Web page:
WASHINGTON: As we enjoy the three day holiday weekend to celebrate Labor Day, many are not fully aware of how this official federal holiday was created. In reality, Labor Day is not about labor union officials harmonizing with the government. It was not to honor the efforts of those who labored day in and day out to help build America. It was a response to the unrest among American workers.
The first, and unofficial, Labor Day
The first Labor Day parade in New York City on September 5, 1882, is the sanitized version of the beginning of Labor Day in the United States. However, it was not the inception of the national holiday that Americans celebrate today.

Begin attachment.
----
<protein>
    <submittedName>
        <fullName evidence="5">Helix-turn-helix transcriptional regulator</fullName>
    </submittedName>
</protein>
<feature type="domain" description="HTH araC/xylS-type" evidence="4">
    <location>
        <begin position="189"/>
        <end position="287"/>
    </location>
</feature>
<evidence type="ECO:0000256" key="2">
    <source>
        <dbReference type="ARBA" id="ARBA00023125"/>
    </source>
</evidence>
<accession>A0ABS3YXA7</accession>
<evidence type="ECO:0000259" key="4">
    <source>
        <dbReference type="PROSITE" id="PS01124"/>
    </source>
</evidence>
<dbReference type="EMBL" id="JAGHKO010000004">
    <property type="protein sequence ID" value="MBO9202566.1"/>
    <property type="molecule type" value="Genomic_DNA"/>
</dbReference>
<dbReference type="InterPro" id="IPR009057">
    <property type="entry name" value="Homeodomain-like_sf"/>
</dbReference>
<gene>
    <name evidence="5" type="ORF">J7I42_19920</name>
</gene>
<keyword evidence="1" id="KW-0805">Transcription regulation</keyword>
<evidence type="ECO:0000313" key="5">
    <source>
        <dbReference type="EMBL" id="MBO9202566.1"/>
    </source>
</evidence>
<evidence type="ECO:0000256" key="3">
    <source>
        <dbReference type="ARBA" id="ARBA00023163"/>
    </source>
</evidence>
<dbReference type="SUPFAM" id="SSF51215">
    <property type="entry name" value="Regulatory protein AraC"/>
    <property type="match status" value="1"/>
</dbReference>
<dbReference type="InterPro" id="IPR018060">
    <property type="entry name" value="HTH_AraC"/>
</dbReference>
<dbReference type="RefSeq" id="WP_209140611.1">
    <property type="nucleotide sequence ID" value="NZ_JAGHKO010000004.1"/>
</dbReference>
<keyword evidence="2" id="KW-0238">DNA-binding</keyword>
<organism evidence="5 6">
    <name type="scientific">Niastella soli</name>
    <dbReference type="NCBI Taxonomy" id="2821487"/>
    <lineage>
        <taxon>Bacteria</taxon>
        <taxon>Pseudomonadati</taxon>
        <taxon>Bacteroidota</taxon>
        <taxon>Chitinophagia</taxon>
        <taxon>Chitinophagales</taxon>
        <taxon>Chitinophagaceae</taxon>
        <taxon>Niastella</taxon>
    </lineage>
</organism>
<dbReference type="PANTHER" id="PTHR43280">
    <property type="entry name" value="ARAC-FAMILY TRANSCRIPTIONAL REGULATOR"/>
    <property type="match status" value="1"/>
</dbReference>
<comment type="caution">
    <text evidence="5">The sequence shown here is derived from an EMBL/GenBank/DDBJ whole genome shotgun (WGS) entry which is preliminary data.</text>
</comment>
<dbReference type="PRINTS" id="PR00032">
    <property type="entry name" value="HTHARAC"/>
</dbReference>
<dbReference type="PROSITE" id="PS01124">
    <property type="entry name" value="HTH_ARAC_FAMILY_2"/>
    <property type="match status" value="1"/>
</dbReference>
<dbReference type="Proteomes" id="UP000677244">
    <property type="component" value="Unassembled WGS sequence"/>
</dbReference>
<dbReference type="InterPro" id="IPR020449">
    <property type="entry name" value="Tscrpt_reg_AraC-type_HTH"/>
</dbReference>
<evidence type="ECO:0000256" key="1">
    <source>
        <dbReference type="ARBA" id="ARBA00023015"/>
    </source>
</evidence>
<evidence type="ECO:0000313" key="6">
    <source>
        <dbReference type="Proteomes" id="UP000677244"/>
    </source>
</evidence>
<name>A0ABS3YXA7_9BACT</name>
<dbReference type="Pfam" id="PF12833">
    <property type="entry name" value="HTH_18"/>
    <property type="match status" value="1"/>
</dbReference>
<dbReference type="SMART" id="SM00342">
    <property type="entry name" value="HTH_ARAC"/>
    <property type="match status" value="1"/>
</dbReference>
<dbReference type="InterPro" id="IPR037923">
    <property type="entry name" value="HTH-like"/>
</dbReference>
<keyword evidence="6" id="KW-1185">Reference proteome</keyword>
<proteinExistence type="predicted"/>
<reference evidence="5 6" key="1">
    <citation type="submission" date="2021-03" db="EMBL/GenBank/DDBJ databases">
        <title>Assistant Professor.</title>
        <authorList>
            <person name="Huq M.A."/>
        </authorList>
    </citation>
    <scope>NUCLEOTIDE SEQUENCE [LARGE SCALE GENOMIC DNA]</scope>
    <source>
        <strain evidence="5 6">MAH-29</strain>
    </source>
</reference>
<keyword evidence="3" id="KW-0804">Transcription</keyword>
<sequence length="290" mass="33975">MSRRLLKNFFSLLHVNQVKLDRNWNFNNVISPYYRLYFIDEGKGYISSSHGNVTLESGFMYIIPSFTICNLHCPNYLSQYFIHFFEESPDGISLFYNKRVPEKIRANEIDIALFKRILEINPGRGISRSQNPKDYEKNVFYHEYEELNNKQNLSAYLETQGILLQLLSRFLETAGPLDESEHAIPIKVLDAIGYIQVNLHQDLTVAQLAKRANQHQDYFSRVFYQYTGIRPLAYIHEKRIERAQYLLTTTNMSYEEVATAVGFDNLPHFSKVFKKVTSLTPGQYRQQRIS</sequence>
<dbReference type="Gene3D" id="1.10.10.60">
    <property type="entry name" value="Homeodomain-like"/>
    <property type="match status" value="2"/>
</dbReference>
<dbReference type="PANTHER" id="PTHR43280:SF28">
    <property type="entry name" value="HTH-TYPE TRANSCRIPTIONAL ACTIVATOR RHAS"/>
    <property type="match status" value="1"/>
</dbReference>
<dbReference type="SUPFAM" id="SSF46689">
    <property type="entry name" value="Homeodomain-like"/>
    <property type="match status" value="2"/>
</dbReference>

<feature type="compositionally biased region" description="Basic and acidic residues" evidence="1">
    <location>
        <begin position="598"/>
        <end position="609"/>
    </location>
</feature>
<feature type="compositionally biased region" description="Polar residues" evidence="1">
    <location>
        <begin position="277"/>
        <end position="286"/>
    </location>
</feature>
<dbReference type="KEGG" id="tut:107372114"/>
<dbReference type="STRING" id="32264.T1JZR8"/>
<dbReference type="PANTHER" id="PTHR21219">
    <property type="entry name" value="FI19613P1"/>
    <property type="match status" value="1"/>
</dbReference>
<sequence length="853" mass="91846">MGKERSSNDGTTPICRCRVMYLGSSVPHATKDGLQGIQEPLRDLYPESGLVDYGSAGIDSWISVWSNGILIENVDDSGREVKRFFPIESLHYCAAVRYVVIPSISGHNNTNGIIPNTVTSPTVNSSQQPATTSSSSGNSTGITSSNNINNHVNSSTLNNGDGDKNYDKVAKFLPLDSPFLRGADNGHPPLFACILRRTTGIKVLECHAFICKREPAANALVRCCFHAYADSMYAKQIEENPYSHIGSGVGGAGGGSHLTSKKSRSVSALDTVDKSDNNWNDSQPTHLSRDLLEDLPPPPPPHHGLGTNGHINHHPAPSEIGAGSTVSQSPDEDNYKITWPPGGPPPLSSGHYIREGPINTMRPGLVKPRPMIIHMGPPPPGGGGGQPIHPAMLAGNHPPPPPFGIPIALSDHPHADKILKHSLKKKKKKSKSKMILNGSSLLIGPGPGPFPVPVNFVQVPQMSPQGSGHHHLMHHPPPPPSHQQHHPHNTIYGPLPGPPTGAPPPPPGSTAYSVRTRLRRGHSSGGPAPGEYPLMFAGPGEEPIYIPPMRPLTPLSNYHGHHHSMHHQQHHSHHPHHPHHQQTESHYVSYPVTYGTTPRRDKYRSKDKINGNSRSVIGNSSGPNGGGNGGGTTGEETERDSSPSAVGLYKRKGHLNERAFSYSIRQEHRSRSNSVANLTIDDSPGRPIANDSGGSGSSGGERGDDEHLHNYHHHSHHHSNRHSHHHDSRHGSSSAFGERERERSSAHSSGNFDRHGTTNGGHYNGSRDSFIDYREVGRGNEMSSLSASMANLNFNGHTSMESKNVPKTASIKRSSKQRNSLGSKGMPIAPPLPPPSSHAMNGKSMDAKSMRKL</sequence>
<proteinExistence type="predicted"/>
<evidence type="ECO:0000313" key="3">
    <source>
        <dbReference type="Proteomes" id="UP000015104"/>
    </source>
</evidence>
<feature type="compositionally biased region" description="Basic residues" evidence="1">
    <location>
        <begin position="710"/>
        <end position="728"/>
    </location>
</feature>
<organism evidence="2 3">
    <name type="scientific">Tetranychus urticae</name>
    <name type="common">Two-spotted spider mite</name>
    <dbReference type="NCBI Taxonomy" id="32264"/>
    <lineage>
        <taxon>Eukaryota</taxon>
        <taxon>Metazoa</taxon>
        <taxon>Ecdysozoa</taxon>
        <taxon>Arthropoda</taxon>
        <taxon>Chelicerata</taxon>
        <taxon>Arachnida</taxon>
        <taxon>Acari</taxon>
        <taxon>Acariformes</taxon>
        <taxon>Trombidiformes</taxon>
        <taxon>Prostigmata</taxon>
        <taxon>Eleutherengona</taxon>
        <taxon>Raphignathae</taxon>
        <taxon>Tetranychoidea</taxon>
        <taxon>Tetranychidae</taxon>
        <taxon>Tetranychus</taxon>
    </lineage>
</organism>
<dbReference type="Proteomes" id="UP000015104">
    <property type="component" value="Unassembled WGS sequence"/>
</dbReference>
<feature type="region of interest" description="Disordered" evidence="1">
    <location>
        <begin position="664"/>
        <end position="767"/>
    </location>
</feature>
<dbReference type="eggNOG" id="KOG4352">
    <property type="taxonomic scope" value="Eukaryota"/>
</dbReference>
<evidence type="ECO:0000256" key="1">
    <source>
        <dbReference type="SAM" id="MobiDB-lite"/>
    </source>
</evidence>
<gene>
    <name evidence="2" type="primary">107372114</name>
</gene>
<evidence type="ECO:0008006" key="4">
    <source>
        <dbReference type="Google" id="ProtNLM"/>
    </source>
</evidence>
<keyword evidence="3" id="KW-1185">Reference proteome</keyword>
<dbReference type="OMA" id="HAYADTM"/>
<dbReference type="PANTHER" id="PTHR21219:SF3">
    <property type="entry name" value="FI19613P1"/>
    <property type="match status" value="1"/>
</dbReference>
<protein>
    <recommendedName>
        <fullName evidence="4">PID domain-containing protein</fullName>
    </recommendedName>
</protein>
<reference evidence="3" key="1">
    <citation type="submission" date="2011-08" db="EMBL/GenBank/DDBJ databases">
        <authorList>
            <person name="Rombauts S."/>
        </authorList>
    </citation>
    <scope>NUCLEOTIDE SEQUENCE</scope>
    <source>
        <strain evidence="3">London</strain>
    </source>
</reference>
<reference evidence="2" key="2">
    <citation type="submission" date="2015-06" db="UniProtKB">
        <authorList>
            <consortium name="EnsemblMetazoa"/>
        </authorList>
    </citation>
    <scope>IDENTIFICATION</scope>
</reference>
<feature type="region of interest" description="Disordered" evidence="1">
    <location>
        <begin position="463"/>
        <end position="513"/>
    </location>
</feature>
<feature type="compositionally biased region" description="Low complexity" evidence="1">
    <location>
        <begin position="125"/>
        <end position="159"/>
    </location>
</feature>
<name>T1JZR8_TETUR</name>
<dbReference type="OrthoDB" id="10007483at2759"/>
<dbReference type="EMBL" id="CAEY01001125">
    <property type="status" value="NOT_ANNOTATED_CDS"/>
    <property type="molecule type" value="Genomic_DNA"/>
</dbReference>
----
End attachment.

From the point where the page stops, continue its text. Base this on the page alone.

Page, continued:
The wonderful presentation of the history of Labor Day emanating from the website of the U.S. Department of Labor often masks the real reasons Labor Day originated. The first parade depicted in New York is a mellow version of the vision of effectiveness of working people bringing awareness to persistent problems when the public seems apathetic.
On September 5th in 1882, around 10,000 workers came together in the streets of New York City to march in America’s first official Labor Day parade. The event was fairly pleasant, and marchers enjoyed family picnics in the aftermath.
It was the Norman Rockwell type of image that most Americans can relate to as they seek to spend time with family and friends on the Labor Day weekend in 2018.
It was not until 1894 that Labor Day became official